Barbados’ most decorated female squash player is now a two-time All-American.
Meagan Best continues to stamp her authority in squash not only locally and regionally but also internationally. She has earned All-American status for the second consecutive year. This particular achievement goes to outstanding players who have reached a certain level of achievement in the sport.
In order to be eligible for such recognition, players need to be a citizen or a United States resident. Players must be enrolled in high school and play for a high school varsity team in the Scholastic Squash Programme or have national junior ranking in the Under-17 and 19 divisions for both girls and boys teams.
A seven-time junior and two-time senior Caribbean Area Squash Association (CASA) champion, Best will graduate virtually at the end of this month from Choate Rosemary Hall in Wallingford, Connecticut, after what she has described as being the best two years of her life.
The outstanding 17-year-old student-athlete admitted that she had no idea what being an All-American meant until she received such recognition the first time. Best expressed that it was such a joy to come from a small island like Barbados and being classed among some of the world’s most talented student-athletes.
“I was told you got into the school for your sport, train hard, do the best you can to represent your country and school well, and that is what I did every time I stepped on the court. And this is the reward I am given and for which I am grateful and honoured,” she said.
This is Best’s final week of class as a senior of Choate Rosemary and her time spent abroad as a student-athlete speaks for itself. She was successful in making it on to the Dean’s list after acquiring a 3.57 GPA.
Despite not being sure what major she wants to pursue, Best noted that she was leaning towards business and psychology or economics and statistics studies.
Speaking about her journey and experiences while at Choate Rosemary, Best said: “Going to Choate was definitely a very different experience from Barbados. I wasn’t sure what to expect but being there with a whole new structure, the academic system in terms of a new schedule and having to become more independent, just having to do things on my own was new to me but surprisingly I adjusted pretty quickly.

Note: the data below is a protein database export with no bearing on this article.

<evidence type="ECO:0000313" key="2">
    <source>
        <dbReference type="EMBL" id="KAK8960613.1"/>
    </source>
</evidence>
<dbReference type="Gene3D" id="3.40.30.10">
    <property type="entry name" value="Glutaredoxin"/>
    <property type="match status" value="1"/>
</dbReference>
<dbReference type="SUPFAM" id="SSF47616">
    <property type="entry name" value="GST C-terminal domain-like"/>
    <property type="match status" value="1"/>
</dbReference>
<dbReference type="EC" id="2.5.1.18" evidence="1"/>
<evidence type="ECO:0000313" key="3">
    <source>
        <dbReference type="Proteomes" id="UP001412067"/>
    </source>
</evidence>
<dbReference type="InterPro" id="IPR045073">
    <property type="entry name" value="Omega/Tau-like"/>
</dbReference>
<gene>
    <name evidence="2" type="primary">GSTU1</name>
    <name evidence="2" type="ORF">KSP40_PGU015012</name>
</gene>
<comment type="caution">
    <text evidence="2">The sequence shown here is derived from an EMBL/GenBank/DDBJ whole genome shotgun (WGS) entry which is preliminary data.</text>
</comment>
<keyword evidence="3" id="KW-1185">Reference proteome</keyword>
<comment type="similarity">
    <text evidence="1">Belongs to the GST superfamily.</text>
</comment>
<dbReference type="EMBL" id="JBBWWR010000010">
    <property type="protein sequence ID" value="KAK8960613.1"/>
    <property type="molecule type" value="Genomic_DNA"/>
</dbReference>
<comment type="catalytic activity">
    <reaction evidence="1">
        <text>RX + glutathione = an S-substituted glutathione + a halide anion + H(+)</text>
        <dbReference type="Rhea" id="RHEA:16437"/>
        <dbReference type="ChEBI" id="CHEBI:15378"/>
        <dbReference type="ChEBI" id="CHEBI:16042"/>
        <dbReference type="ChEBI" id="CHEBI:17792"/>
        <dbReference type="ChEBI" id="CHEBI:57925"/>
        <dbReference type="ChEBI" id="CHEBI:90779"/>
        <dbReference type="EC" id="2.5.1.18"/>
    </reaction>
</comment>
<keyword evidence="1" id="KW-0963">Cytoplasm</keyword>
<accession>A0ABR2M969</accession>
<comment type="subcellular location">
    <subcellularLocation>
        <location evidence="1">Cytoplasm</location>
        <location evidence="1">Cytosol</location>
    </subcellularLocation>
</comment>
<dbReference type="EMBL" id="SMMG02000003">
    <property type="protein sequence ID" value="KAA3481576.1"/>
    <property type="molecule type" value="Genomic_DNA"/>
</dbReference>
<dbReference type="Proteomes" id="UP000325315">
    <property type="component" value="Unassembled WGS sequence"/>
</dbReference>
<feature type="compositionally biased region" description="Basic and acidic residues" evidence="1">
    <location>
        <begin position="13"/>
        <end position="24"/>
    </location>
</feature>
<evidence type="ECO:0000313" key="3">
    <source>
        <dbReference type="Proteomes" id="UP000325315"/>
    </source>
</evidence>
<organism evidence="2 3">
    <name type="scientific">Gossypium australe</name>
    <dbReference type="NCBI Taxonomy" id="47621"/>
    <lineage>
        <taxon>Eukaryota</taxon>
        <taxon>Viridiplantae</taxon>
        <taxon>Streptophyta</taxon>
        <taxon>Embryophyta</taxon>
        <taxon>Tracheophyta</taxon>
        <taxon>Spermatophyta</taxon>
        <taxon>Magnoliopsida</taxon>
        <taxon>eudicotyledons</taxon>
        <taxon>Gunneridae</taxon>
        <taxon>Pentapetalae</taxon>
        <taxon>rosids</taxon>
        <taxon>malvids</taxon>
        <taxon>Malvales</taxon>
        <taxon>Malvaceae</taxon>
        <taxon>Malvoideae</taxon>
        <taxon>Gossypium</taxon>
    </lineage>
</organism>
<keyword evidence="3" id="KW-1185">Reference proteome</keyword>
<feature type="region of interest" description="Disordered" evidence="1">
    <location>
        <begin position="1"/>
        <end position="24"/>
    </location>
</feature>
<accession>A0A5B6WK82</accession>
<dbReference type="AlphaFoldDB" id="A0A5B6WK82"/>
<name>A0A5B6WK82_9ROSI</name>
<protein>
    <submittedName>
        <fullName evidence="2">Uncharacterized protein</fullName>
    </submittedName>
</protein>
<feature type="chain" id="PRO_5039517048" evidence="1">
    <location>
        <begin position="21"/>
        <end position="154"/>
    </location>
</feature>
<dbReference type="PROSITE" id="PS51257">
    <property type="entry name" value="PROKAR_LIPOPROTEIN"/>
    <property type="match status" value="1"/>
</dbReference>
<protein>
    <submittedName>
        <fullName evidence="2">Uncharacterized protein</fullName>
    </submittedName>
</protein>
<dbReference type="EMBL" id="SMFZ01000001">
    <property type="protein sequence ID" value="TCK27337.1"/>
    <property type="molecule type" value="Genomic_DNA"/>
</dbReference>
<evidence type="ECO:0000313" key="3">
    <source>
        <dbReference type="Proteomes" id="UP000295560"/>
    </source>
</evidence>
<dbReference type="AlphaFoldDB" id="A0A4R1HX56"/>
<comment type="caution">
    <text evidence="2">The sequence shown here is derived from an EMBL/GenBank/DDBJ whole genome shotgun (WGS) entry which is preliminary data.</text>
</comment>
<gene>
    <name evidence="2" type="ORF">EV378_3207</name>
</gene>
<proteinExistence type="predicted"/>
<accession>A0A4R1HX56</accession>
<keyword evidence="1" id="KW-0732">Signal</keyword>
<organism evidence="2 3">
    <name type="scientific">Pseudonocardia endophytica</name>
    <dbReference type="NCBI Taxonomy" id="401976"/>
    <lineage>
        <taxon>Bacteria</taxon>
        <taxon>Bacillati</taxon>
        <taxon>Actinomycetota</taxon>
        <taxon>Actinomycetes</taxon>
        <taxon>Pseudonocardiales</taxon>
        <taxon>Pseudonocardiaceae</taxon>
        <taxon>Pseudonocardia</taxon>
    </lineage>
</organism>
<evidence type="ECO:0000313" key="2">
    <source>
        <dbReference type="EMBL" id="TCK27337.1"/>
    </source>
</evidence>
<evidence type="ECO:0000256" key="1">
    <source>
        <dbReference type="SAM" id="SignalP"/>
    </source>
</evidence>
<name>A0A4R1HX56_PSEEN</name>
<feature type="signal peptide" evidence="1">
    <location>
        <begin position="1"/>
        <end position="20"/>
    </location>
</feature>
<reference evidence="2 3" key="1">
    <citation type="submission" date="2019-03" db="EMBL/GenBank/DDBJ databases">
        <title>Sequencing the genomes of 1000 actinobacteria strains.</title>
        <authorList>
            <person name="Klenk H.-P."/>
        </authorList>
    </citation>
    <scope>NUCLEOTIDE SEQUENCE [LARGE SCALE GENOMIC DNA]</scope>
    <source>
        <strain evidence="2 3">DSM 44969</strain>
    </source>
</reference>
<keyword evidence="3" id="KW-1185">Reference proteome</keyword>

“The hardest thing for me was the academics in terms of having to participate more in class because it is a smaller group of children. So, they grade you on participation which I wasn’t taught here in a class of 30 at St. Michael School. It was new to me having to discuss or share my own ideas.
“So that helped me in terms of becoming more confident in my expression. Being there taught me how to be more independent overall. These last two years shaped me and have prepared me for my next chapter which is college.”
Best, who will be part of the University of Virginia family when the new semester begins late August had several goals in mind she wanted to achieve including defending her Under-19 junior championship in Hamilton, Bermuda and retaining her senior women’s title at the Caribbean Area Squash Association Championship in Jamaica.
However, she will have to wait another year as those championships have been suspended until 2021 because of the Coronavirus (COVID-19) pandemic.
But the national number one women’s champion intends to use this time to work on her academics because she knows the importance of balancing out her work as a student-athlete.
“I was having difficulties transitioning last year but this year is a lot better and it was reflected in my grades because I got on the Dean’s list this year which is really huge for me. It is something I heard about and was definitely aiming for and was glad to achieve that. I’m just glad that the training pays off, all the effort I put into academics pays off and I am just grateful it was recognized in that way,” Best said.
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